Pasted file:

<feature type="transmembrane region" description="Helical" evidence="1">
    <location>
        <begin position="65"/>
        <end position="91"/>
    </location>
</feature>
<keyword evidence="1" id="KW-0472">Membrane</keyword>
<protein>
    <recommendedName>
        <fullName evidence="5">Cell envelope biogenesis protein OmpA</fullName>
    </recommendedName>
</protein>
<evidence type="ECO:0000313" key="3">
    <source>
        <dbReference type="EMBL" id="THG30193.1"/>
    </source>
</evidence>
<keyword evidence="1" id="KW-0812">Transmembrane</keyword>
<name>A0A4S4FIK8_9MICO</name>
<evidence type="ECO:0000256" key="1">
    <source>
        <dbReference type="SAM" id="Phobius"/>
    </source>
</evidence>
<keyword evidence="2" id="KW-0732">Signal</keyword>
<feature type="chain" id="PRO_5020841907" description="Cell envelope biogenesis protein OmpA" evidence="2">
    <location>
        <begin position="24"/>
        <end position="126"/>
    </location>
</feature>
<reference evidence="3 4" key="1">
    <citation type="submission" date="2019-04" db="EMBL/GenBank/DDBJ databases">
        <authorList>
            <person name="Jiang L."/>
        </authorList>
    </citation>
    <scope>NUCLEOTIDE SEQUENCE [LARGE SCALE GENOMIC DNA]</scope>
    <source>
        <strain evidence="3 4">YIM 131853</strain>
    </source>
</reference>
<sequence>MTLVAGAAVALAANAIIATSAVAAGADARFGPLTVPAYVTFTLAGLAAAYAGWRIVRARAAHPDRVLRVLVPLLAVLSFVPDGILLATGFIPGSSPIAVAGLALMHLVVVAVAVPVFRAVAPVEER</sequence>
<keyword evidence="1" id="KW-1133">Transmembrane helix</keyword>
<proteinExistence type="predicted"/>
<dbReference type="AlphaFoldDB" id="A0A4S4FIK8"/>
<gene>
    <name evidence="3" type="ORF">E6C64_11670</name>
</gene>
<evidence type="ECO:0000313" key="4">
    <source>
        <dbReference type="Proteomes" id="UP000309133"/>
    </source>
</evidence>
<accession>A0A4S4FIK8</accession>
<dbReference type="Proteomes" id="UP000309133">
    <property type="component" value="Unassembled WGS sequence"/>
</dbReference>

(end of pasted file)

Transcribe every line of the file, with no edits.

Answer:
<feature type="transmembrane region" description="Helical" evidence="1">
    <location>
        <begin position="65"/>
        <end position="91"/>
    </location>
</feature>
<keyword evidence="1" id="KW-0472">Membrane</keyword>
<protein>
    <recommendedName>
        <fullName evidence="5">Cell envelope biogenesis protein OmpA</fullName>
    </recommendedName>
</protein>
<evidence type="ECO:0000313" key="3">
    <source>
        <dbReference type="EMBL" id="THG30193.1"/>
    </source>
</evidence>
<keyword evidence="1" id="KW-0812">Transmembrane</keyword>
<name>A0A4S4FIK8_9MICO</name>
<evidence type="ECO:0000256" key="1">
    <source>
        <dbReference type="SAM" id="Phobius"/>
    </source>
</evidence>
<keyword evidence="2" id="KW-0732">Signal</keyword>
<feature type="chain" id="PRO_5020841907" description="Cell envelope biogenesis protein OmpA" evidence="2">
    <location>
        <begin position="24"/>
        <end position="126"/>
    </location>
</feature>
<reference evidence="3 4" key="1">
    <citation type="submission" date="2019-04" db="EMBL/GenBank/DDBJ databases">
        <authorList>
            <person name="Jiang L."/>
        </authorList>
    </citation>
    <scope>NUCLEOTIDE SEQUENCE [LARGE SCALE GENOMIC DNA]</scope>
    <source>
        <strain evidence="3 4">YIM 131853</strain>
    </source>
</reference>
<sequence>MTLVAGAAVALAANAIIATSAVAAGADARFGPLTVPAYVTFTLAGLAAAYAGWRIVRARAAHPDRVLRVLVPLLAVLSFVPDGILLATGFIPGSSPIAVAGLALMHLVVVAVAVPVFRAVAPVEER</sequence>
<keyword evidence="1" id="KW-1133">Transmembrane helix</keyword>
<proteinExistence type="predicted"/>
<dbReference type="AlphaFoldDB" id="A0A4S4FIK8"/>
<gene>
    <name evidence="3" type="ORF">E6C64_11670</name>
</gene>
<evidence type="ECO:0000313" key="4">
    <source>
        <dbReference type="Proteomes" id="UP000309133"/>
    </source>
</evidence>
<accession>A0A4S4FIK8</accession>
<dbReference type="Proteomes" id="UP000309133">
    <property type="component" value="Unassembled WGS sequence"/>
</dbReference>